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Farm Bureau Estimates Tariff Related Losses Cost Nebraska Farmers Nearly $1 Billion in 2019

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Derek Nester
Derek Nester was born and raised in Blue Rapids, and graduated from Valley Heights High School in May of 2000. He attended Cowley College in Arkansas City and Johnson County Community College in Overland Park studying Journalism & Media Communications.After stops at KFRM and KCLY radio in Clay Center, he joined KNDY in 2002 as a board operator and play by play announcer. Derek is now responsible for the digital content of Dierking Communications, Inc. six radio stations.In 2005 Derek joined the staff of KCFX radio in Kansas City as a production coordinator for the Kansas City Chiefs Radio Network, which airs on over 94 radio stations across 12 Midwest states and growing. In 2018 he became the Studio Coordinator at the Cumulus Kansas City broadcast center for Kansas City Chiefs Football.

LINCOLN, NEB. – A new analysis by the Nebraska Farm Bureau estimates the ongoing retaliatory tariffs imposed by countries on U.S. agricultural exports will cost Nebraska producers $943 million in lost revenues in 2019. The projected losses would be in addition to tariff related losses in farm level income estimated between $695 million to $1.026 billion in 2018. The “Nebraska Farm and Ranch Losses from Retaliatory Tariffs 2019 Estimates” analysis was conducted by Nebraska Farm Bureau Senior Economist Jay Rempe as a way to provide an assessment of losses independent of the Market Facilitation Program (MFP) assistance available to farmers to offset trade associated losses.

“We appreciate the administration’s ongoing support for America’s farm and ranch families through MFP assistance, but this analysis shows just how critical it is that we resolve the prolonged trade conflicts that have created the tariff pressures,” said Steve Nelson, Nebraska Farm Bureau president, Sept. 3.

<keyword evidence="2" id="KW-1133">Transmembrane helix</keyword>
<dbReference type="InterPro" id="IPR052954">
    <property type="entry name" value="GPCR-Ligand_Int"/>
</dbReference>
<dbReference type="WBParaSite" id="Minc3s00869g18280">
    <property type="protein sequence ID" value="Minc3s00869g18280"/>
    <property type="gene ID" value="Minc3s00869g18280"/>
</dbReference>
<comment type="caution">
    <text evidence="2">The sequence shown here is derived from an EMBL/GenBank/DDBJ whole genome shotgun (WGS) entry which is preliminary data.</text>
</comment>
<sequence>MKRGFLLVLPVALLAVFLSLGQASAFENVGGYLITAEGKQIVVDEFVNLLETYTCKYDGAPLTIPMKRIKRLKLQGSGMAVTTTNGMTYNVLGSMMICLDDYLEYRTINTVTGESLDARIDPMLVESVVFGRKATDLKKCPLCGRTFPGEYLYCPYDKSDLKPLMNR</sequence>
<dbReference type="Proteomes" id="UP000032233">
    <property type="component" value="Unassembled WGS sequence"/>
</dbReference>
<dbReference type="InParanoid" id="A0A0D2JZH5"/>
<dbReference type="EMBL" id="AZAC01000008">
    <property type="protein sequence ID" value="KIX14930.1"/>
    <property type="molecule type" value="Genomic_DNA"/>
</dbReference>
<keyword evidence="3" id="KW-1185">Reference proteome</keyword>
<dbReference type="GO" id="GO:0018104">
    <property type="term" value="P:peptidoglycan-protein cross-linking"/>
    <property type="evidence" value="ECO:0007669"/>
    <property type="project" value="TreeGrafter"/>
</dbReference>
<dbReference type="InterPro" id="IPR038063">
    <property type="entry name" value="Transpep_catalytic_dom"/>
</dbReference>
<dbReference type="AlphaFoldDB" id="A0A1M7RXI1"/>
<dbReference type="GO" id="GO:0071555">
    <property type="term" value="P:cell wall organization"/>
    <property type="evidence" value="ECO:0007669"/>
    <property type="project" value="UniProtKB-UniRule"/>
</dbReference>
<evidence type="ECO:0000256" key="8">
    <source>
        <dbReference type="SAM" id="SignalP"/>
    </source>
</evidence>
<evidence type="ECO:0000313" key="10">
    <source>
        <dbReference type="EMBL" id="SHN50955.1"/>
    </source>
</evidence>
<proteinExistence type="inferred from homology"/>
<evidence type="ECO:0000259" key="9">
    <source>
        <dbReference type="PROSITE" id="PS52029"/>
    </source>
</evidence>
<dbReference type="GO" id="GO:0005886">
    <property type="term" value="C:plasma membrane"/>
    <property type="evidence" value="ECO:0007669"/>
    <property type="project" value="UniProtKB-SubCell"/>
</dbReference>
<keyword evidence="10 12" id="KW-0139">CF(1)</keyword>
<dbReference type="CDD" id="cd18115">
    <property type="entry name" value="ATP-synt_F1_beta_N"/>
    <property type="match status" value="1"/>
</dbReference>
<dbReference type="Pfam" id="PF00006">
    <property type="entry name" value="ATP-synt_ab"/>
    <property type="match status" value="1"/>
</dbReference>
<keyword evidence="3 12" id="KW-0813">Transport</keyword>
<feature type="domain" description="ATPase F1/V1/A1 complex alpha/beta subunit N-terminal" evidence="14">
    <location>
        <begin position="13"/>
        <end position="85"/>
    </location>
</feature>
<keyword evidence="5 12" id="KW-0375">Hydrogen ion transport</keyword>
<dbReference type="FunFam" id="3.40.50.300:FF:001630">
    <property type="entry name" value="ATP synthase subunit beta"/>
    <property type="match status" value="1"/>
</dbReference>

The new analysis utilizes United States Department of Agriculture (USDA) data to estimate tariff related losses on a statewide per-commodity basis, as well as estimate total commodity losses on a per-county basis.

“The analysis shows that Nebraska soybean and corn growers will likely see the greatest cumulative losses. Soybean producers as a group are projected to lose out on nearly $589 million from retaliatory tariffs and corn producers are estimated to lose roughly $251 million,” said Jay Rempe, Nebraska Farm Bureau senior economist. “Pork producers are projected to see $40 million in losses, while sorghum and wheat growers will collectively experience losses in the mid-$20 million range. Alfalfa growers are estimated to experience $9 million in losses, while dairy producers will likely lose out on roughly $3 million and dry bean growers collectively will lose $2 million due to retaliatory tariffs.”

Export losses of beef, hides and skins, ethanol, and other byproducts of Nebraska’s processing industries were not included in the analysis, but according to Rempe, losses in those areas would also impact producers bottom lines.

“Counting tariff losses for beef, ethanol, and other byproducts could easily push Nebraska farmers and ranchers’ collective losses from trade tariffs over the $1 billion mark,” said Rempe.

In terms of trade related losses estimated on a county-by-county basis, Cuming County is the most impacted county with estimated trade losses exceeding $48 million. Custer, Dawson, and Lincoln Counties followed with losses exceeding $32 million, while Platte County experienced losses of nearly $30 million.

“If you divide the total trade losses in Cuming County by population, we’re talking a loss of $5,300 per-person. That’s substantial when you think about how those monies would be spent in a local community and subsequently flow into our economy,” said Rempe.

The analysis also looked at the overall impact of trade associated losses to the state’s broader economy, projecting a total income loss to Nebraska’s economy of $1.16 billion due to retaliatory tariffs.

“This analysis shows how important trade is for Nebraska farmers, ranchers, rural communities, and our state. It’s vital we eliminate trade barriers and secure trade deals that allow farmers and ranchers to work freely to capture, develop, and grow international markets. Congressional passage of the United States-Mexico-Canada Agreement, securing a bi-lateral deal with Japan, and progress on the China front would be very good places to start,” said Nelson.

The full analysis, including the county-by-county breakdown is available at www.nefb.org.

The Nebraska Farm Bureau is a grassroots, state-wide organization dedicated to supporting farm and ranch families and working for the benefit of all Nebraskans through a wide variety of educational, service, and advocacy efforts. More than 61,000 families across Nebraska are Farm Bureau members, working together to achieve rural and urban prosperity as agriculture is a key fuel to Nebraska’s economy. For more information about Nebraska Farm Bureau and agriculture, visit www.nefb.org.

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